I’m not entirely happy with this. First of all, breaks aren’t worked in—four hours is a long time in the library. My current thought is to take 15 minutes out at 10 with a hot drink in the JCR or something, and it’s less of an issue for the three hour stint in the afternoon. But I don’t know if this will be enough. Secondly three and half hours is a very long lunch break, and while I do work best outside of those hours, if I just drift for that block of time then it’ll be much harder to get going again when I head to All Souls. I plan to spend about ninety minutes of it reading, so that’s e-mail, blogs and the news, which is longer than usual but I can afford to read more. Lunch itself is half an hour tops, usually less. Then for at least a fortnight I will have boringish tasks to tick off from my TODO list, and then after that I can start clearing out my massive list of “interesting links”. But this may need to be changed up.

The evening is then free and I intend to do more social stuff than I would during normal term, even if that’s just visiting the bar a lot, because revision gives you a very steady schedule so you don’t have to work at weird hours to meet weird deadlines, but it’s frustrating and can be lonely. I’ve also got loads of stuff to watch and read for fun. The hope is that I can do my Oxford commitments in the lunch slot rather than in the evening, leaving it free.

Now some talk about sleep. This is an important thing. At the moment while if I get to bed really late I move my alarm forward accordingly, I generally still get up at 7 whatever, but it’s harder to do when I haven’t had eight hours of sleep. And this is the norm, because I normally get seven, and it’s usually my fault. The way I can tell is that instead of jumping out of bed and into the shower or into my running shoes, I take a good five to ten minutes to get my legs to work properly or whatever, which is annoying. So I think I should work on going to bed in good time, that is, by 11pm. The problem with this is that it doesn’t fit with others. For example tonight I am running “welfare tea” from ten until midnight, where tea and biscuits are provided in the JCR for people still in the library. Next week when the main humanities exams start (Philosophy, History), it’ll be at eleven til one. But at these times I want to be getting ready for bed and I’m tired; this doesn’t work because everyone else around here is going to bed at three as standard, even when revising. The revision habits of others baffle me, because they know it’s coming; why don’t they plan to be healthier to make themselves happier with it all? I was eating Hall food on the grass the other day and this PPEist girl was explaining ever so matter-of-factly how she was currently on about three cups of coffee and a pro-plus pill per day and how she wanted to change her caffeine intake as she went up to exams—I honestly can’t remember if she was saying she wanted to increase or decrease her intake. A fellow Math/Phil says that she is immune to pro-plus pills, to the extent that during her exams last year she had to take six a day in order to get an effect.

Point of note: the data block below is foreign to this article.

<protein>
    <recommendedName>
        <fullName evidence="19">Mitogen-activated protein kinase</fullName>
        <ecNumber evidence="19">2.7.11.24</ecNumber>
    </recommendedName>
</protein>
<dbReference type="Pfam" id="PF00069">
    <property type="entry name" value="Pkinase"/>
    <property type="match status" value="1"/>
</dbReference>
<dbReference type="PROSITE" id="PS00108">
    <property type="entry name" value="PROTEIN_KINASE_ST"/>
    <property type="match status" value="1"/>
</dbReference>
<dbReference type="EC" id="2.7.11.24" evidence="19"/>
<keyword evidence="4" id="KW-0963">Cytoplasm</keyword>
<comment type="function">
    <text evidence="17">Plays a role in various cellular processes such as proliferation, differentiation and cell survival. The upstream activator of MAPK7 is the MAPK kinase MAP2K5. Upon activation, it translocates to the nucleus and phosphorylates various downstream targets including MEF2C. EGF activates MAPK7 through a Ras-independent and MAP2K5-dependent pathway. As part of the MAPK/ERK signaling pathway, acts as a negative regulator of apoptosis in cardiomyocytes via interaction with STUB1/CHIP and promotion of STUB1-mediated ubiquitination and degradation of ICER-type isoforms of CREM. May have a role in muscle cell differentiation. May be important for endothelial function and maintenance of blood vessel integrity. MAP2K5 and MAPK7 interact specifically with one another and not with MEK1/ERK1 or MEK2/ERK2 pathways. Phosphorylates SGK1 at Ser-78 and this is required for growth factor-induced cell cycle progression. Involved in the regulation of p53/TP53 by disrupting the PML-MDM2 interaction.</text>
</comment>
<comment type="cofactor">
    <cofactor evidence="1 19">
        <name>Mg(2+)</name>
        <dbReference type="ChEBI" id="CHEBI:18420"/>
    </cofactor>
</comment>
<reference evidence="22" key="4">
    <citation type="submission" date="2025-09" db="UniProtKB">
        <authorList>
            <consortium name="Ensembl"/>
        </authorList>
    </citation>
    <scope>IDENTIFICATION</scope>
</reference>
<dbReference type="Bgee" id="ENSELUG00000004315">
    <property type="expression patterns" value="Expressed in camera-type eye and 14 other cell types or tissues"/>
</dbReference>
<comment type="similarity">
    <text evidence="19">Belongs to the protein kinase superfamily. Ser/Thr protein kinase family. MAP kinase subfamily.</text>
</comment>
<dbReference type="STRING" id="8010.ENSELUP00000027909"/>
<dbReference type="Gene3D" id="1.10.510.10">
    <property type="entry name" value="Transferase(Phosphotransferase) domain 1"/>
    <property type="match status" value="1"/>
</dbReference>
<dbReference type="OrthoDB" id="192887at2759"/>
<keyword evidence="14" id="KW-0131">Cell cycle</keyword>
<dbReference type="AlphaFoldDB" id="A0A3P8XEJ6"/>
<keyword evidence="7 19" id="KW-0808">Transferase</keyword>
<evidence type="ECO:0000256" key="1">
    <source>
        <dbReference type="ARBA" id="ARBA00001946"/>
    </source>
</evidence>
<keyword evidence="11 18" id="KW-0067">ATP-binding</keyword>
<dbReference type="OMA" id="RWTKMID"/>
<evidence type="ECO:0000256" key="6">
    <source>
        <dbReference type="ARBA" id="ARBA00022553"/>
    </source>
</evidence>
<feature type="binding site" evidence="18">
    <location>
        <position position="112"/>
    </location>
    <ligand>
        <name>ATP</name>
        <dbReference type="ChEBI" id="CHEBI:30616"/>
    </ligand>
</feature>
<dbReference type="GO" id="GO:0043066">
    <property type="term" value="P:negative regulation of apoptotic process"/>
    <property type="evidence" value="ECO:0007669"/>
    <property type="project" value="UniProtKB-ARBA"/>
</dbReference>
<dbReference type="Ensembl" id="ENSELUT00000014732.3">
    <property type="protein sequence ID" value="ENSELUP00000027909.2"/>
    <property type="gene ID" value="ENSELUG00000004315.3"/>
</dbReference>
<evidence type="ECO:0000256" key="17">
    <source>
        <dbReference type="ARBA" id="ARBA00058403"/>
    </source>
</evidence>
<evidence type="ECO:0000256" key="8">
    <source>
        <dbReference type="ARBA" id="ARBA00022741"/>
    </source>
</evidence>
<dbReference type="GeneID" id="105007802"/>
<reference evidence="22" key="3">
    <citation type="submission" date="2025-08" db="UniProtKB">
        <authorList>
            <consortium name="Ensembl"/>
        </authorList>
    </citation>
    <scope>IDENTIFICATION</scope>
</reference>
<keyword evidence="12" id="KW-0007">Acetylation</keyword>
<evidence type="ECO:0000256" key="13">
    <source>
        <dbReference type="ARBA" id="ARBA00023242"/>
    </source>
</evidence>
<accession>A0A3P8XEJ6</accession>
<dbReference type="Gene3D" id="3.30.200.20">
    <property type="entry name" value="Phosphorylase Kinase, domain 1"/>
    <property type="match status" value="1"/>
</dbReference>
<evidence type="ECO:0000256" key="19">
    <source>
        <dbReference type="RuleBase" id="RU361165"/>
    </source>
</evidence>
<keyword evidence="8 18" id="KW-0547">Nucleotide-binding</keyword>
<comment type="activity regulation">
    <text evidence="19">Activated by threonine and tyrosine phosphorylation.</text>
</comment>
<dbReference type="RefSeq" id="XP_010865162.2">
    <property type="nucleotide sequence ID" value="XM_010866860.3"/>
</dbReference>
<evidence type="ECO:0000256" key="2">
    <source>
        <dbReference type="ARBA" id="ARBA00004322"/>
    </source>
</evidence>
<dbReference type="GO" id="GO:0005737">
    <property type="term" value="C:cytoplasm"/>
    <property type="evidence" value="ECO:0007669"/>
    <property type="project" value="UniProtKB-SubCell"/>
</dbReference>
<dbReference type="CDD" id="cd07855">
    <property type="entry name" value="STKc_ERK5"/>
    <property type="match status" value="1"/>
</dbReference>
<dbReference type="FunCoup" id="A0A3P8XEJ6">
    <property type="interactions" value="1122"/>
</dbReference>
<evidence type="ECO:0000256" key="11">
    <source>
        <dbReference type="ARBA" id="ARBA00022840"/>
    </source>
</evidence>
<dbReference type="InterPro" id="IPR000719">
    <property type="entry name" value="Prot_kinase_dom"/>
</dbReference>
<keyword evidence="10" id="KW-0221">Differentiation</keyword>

So here are my plans. I’ll try them for this first week of revision and see if they need revising (ha). If anyone fancies commenting with some “epic revision chat” they are most welcome.

Sat, 28 May 2011

Let's just use Emacs | Avarthrel Blog

This is the point, basically. Anything Emacs can’t quite get right right now it will do soon enough, and what it can already do outweighs any temporary advantages. Also some nice Org-mode comments.